Header Photo Credit: Kindel Media_Pexels

Key Points

  • A code of conduct is a document that sets out the standards and policies with which a company and its suppliers are expected to comply.
  • International Framework Agreements (IFAs), also known as Global Framework Agreements (GFAs), differ from company codes of conduct in that they are negotiated instruments between multinational enterprises and global union federations intended to ensure that companies commit to respecting a number of core principles covering labor relations and working conditions.
  • Codes of conduct and IFAs need to include internationally recognized labor standards and fundamental rights at work and should serve as a foundation for more detailed guidance for the decision-makers who implement the social compliance system within a company. They should be designed with workers in mind as the key stakeholder.
  • Multi-stakeholder and industry-specific guidance and protocols can make developing a code of conduct simple. The Responsible Sourcing Tool from the U.S. State Department's Office to Monitor and Combat Trafficking in Persons (JTIP) and Verité helps companies develop robust codes of conduct with provisions including guidance on recruitment fees, employment contracts, wages and benefits, and more. 

Key Topics

Examples in Action

  • A farmworker resting next to tomato plants and talking to a woman in a pink shirt

    The Fair Food Program (FFP), which emerged from the Coalition of Immokalee Workers’ (CIW) successful Campaign for Fair Food, is a unique farmworker- and consumer-driven initiative. It consists of a wage increase supported by a price premium paid by corporate purchasers of Florida tomatoes and a human-rights-based Code of Conduct applicable throughout the Florida tomato industry. 

  • Primark building under a blue sky in Bonn Germany

    This example presents sample code of conduct provisions on forced labor and child labor, taken from the Primark Code of Conduct. These provisions include detailed statements that employment is freely chosen (there must be no forced or compulsory labor in any form) and child labor must not be used (there must be no recruitment and employment of child labor).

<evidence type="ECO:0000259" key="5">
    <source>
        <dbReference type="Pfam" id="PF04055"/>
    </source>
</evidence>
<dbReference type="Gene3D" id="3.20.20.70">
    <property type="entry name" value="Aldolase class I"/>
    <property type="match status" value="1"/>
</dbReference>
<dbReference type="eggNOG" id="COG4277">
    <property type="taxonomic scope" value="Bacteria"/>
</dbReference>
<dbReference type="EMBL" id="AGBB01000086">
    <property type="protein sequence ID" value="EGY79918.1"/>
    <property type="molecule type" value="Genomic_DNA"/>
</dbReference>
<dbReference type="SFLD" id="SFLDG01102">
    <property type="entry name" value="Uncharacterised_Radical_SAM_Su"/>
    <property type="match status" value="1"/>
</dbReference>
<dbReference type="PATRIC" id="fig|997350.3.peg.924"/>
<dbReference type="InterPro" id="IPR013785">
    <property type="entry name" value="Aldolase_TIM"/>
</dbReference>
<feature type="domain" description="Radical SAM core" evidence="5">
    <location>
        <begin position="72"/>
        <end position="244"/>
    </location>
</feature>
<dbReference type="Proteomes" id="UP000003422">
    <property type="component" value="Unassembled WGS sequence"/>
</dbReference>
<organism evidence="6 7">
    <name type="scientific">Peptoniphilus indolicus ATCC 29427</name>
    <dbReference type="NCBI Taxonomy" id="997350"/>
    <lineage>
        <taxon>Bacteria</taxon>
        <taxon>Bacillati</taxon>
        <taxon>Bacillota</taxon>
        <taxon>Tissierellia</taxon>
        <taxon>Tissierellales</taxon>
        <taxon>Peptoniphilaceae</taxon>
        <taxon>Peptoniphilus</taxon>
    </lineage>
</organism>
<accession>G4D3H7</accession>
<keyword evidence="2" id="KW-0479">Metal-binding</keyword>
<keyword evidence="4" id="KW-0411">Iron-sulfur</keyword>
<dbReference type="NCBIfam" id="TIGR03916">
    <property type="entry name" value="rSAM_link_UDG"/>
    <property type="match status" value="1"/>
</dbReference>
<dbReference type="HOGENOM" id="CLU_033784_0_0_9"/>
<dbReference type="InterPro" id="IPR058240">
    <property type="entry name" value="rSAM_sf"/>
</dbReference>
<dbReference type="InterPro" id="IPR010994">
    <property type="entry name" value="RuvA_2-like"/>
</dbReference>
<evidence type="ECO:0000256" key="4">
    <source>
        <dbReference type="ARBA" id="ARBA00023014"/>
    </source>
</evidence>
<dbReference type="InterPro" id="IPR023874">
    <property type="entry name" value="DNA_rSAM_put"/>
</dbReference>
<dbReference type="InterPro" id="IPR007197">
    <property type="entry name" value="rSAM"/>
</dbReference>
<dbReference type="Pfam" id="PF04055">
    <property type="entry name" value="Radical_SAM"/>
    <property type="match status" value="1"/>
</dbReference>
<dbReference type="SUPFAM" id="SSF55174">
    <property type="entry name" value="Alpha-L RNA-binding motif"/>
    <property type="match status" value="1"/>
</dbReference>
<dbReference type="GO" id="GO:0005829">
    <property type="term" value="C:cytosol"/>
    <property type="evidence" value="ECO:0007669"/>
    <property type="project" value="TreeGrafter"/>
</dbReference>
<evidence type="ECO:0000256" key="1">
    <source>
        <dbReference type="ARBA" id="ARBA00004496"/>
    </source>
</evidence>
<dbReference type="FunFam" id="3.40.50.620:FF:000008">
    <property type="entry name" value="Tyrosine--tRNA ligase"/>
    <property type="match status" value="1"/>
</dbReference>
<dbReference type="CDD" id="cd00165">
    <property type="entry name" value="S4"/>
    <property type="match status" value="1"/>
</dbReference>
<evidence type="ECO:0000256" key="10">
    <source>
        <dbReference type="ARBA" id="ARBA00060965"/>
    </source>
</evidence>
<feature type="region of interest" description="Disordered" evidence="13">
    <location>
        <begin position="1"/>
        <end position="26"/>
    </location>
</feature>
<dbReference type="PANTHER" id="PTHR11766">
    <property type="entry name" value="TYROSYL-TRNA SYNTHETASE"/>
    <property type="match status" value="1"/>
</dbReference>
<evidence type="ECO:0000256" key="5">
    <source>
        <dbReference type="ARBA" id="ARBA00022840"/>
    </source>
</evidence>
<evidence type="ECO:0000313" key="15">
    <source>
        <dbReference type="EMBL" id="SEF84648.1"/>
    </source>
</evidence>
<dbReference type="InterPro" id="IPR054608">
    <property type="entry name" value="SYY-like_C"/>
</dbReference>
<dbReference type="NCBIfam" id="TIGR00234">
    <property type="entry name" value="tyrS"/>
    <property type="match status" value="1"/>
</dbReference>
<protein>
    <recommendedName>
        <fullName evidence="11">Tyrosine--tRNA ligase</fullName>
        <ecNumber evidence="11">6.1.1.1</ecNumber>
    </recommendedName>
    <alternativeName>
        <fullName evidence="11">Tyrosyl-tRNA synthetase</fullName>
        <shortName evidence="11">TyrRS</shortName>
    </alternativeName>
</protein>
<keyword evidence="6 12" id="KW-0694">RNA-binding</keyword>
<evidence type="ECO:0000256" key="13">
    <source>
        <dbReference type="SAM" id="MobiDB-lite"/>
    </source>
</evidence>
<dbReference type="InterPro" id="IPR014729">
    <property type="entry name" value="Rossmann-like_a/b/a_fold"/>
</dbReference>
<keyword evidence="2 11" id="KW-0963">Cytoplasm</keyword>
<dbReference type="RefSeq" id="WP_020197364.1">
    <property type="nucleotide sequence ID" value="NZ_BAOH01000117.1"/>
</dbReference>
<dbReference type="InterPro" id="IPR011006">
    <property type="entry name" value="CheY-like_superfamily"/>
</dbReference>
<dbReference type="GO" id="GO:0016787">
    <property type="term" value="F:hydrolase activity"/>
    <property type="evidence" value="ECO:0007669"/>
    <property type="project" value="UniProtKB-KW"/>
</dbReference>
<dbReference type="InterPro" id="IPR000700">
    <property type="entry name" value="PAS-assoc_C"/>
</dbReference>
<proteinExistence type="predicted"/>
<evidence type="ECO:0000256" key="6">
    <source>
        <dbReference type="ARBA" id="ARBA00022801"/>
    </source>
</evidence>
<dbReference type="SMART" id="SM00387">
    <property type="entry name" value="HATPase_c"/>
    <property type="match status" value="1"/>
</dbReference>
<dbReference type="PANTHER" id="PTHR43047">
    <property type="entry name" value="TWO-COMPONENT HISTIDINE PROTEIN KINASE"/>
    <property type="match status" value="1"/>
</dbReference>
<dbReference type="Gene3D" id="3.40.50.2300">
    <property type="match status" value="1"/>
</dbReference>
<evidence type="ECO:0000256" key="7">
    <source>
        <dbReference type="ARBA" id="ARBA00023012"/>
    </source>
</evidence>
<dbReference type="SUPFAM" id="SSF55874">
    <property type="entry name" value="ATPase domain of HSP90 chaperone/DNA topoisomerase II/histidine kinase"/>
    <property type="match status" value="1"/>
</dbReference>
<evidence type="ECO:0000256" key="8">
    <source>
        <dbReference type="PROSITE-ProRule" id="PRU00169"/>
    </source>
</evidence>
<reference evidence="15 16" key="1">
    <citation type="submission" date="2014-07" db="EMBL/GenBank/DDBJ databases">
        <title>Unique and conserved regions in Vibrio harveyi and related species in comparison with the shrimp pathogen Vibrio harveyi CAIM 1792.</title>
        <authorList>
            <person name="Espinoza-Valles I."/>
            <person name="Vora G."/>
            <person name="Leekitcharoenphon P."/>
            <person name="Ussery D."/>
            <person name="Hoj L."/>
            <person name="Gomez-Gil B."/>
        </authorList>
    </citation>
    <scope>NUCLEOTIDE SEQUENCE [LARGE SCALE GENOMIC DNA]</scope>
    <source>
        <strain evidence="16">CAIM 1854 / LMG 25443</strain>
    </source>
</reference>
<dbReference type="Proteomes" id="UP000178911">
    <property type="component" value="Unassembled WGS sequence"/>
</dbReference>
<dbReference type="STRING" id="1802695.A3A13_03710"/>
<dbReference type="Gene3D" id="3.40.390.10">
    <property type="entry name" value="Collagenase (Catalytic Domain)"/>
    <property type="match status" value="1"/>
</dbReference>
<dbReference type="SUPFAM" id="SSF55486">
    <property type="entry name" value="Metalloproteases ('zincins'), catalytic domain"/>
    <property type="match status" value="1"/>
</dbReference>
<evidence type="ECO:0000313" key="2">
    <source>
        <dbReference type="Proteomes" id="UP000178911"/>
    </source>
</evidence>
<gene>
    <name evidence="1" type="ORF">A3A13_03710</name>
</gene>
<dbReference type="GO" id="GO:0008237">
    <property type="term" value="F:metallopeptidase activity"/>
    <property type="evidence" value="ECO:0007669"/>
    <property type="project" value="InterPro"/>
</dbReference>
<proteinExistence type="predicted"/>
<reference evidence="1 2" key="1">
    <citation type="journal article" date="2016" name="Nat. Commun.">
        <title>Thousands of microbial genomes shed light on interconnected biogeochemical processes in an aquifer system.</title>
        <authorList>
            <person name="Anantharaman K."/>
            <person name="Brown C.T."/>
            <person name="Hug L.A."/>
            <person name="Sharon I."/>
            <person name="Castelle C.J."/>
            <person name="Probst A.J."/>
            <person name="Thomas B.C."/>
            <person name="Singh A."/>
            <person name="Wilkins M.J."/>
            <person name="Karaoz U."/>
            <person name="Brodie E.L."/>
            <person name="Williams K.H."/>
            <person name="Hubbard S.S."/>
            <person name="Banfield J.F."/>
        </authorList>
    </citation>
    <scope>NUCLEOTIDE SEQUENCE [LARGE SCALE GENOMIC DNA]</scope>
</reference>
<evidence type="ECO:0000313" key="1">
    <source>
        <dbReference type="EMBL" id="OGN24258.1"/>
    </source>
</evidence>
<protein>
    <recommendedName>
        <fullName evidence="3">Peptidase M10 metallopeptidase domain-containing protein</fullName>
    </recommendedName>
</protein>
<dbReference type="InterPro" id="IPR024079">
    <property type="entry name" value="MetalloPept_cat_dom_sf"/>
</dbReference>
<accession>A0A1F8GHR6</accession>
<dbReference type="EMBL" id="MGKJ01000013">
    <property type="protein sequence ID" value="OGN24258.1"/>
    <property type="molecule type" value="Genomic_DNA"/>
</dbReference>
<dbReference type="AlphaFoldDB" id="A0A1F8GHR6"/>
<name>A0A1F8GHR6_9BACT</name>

Further Resources

  1. American Bar Association. Model Policies. 2014; available from http://www.americanbar.org/content/dam/aba/administrative/business_law/aba_model_policies.authcheckdam.pdf.
  2. Better Cotton. Principles and Criteria; available from https://bettercotton.org/better-cotton-standard-system/production-principles-and-criteria/.
  3. Bonsucro. What is the Bonsucro Production Standard?; available from http://www.bonsucro.com/production-standard/.
  4. Consumer Goods Forum. Guidance on the Priority Industry Principles; available from https://www.theconsumergoodsforum.com/wp-content/uploads/members-content/Guidance-on-the-Priority-Industry-Principles.pdf.
  5. Ethical Trading Initiative. ETI Base Code; available from https://www.ethicaltrade.org/eti-base-code.
  6. ICCR. Statement of Principles. 2013; available from http://www.iccr.org/sites/default/files/resources_attachments/2013ICCR_HTPrinciplesFINAL112013.pdf.